When a new collection is published, I may play with the file-names several times to fine-tune the exact sequence, depending on what information is most relevant.

My filename components

  • Provider (FS, FN, other) may be indicated in the name esp. if I have to use more than one source for images from similar collections. Ancestry is the default and omitted as an identifier
  • Supplied identifiers - I usu. include the FamilySearch's Digital Folder Number & Image Number as the initial part of the filename (although # of initial zeros isn't consistent). Ancestry's image numbering has been incorporated in some of the new databases, but is problematic because it is not available for items accessed from the shoebox instead of search or an external bookmark
  • Database or collection (often abbreviated or in keywords)
  • Jurisdiction or Year or Page
  • Type of document, if relevant
  • Relevant Surname(s)
  • other info if needed (given name, birth-death range, etc)

Examples
Ancestry
1930 US Census (PA Lawrence - 0030 New Castle Ward 4), 12B, Wonner
USCityDirectories - NY Rochester 1960, i211 of 1252 - Buchard
CanadaVotersLists 1963 ON Elgin 2809 - Gubesch
Boston Roll 225-289 1914-Aug-08 Cincinnati (Wagner x2, Luka)
WW1 A PA Kirschner John 1888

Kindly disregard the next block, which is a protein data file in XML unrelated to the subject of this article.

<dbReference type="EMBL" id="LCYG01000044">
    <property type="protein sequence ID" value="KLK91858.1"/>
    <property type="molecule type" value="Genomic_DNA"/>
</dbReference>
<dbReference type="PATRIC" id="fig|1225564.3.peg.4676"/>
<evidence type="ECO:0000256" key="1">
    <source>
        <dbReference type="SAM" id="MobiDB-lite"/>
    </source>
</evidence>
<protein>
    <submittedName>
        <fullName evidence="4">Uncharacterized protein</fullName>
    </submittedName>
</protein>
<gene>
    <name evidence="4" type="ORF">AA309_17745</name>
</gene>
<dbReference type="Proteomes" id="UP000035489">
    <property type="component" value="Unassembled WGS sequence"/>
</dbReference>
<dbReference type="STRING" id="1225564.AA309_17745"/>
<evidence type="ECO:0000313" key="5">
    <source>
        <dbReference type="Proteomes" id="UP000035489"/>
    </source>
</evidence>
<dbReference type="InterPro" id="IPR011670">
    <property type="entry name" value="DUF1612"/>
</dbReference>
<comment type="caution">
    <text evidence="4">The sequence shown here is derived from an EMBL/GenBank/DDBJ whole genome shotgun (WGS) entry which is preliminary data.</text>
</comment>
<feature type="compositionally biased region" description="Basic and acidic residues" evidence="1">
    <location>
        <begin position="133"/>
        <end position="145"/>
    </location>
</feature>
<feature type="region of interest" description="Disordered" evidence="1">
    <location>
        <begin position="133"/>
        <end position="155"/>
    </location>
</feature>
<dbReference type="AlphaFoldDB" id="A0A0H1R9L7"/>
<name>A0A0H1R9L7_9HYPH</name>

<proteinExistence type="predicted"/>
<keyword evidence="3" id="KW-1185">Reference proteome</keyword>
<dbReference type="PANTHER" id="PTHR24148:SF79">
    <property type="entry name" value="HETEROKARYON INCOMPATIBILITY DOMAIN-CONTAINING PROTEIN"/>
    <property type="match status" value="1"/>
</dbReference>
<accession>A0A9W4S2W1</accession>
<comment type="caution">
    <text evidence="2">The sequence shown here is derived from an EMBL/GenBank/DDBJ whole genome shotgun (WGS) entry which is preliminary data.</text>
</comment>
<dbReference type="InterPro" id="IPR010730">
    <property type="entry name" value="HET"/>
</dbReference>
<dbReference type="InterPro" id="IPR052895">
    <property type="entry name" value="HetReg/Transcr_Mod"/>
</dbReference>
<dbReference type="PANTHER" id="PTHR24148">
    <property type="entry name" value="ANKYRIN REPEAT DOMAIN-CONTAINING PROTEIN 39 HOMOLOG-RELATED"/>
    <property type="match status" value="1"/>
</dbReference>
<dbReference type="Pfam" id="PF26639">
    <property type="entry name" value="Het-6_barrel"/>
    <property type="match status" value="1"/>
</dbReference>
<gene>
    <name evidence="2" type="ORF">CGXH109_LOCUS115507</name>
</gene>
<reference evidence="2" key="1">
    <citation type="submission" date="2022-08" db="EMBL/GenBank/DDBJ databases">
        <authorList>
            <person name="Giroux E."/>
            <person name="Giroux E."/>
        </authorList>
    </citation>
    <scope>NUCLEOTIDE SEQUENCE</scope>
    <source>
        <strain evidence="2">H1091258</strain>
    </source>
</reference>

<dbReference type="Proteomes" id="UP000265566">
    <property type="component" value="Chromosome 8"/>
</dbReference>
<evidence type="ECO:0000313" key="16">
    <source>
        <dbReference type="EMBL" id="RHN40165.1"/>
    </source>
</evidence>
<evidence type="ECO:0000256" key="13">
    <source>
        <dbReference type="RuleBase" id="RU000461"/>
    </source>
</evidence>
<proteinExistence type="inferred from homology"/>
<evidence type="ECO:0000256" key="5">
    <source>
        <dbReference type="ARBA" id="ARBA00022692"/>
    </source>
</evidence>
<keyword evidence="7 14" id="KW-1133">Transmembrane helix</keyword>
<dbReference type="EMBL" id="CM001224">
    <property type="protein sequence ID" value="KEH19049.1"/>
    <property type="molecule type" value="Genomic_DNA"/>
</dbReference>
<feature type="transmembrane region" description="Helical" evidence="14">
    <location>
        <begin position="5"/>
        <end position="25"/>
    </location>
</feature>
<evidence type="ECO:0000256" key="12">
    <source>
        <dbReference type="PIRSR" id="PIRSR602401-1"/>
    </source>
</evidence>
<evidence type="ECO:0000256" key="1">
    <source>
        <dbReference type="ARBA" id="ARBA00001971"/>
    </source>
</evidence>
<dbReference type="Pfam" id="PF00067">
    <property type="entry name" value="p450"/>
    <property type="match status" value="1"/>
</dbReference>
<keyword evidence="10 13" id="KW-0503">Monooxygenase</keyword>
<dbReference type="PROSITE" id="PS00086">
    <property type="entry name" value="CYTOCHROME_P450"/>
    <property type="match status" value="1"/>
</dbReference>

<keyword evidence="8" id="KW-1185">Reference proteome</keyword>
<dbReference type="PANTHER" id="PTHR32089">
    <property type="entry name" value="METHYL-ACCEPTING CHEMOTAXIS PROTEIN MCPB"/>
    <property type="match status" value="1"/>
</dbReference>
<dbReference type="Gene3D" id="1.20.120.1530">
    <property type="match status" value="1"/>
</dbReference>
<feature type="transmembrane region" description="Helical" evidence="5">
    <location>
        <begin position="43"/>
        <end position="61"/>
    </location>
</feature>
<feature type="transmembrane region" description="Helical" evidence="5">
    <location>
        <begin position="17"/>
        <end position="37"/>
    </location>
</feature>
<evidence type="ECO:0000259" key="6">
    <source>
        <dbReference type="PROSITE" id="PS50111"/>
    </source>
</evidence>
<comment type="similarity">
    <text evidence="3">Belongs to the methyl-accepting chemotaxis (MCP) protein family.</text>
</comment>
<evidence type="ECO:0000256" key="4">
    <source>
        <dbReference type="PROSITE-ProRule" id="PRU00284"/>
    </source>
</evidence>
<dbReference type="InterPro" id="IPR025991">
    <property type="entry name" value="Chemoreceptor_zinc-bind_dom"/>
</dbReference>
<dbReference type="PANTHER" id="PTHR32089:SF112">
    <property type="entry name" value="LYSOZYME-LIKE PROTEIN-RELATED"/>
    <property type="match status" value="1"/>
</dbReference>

FamilySearch
FS WW1 C NY Koch William 1899
004121859_00620 OH d- Ammon Carrie 1861 Zimmer
4654115_01654 MI co marr BER 1904 Zern-Hansel (affidavit)

Other
29158 DeKalb IL death cert 1978 Andrew J Krafft
WVa Record Image bId_2131364 Speice Zelma 1906
The Windsor Daily Star - Jun 12, 1957 marr ann Schuller - Trupp

Discussion

PolyGeo's answer points up the dichotomy in filenaming approaches: focus on the document content and source vs. focus on how the document fits into the research on the family and individuals.

My directory structure is by record/event class (newspapers, military, immigration, vital stats, censuses, etc) and filenaming is based on the source. Duplicates are easy to spot and minimize repeating effort. Non-familial associations are easier to find (example, neighbours on a census page, passengers on the same voyage). Multiple versions of similar records (example, obituaries from different newspapers) are easy to incorporate. Tracking of sources belonging to a particular individual or family is done in my genealogy database, not in the file structure. Not described in the 1st part of the answer is my practice of keeping and flagging documents for reference purposes that have been proven to not be my person of interest. These are kept in the same directory as similar images.

The system outlined by Randy Seaver is based on family structure and names of individuals. This makes it easy to list (and share) all the files associated with a particular individual, but (I think) has drawbacks when similar documents are available for an individual or a document includes many individuals or when a significant error is discovered.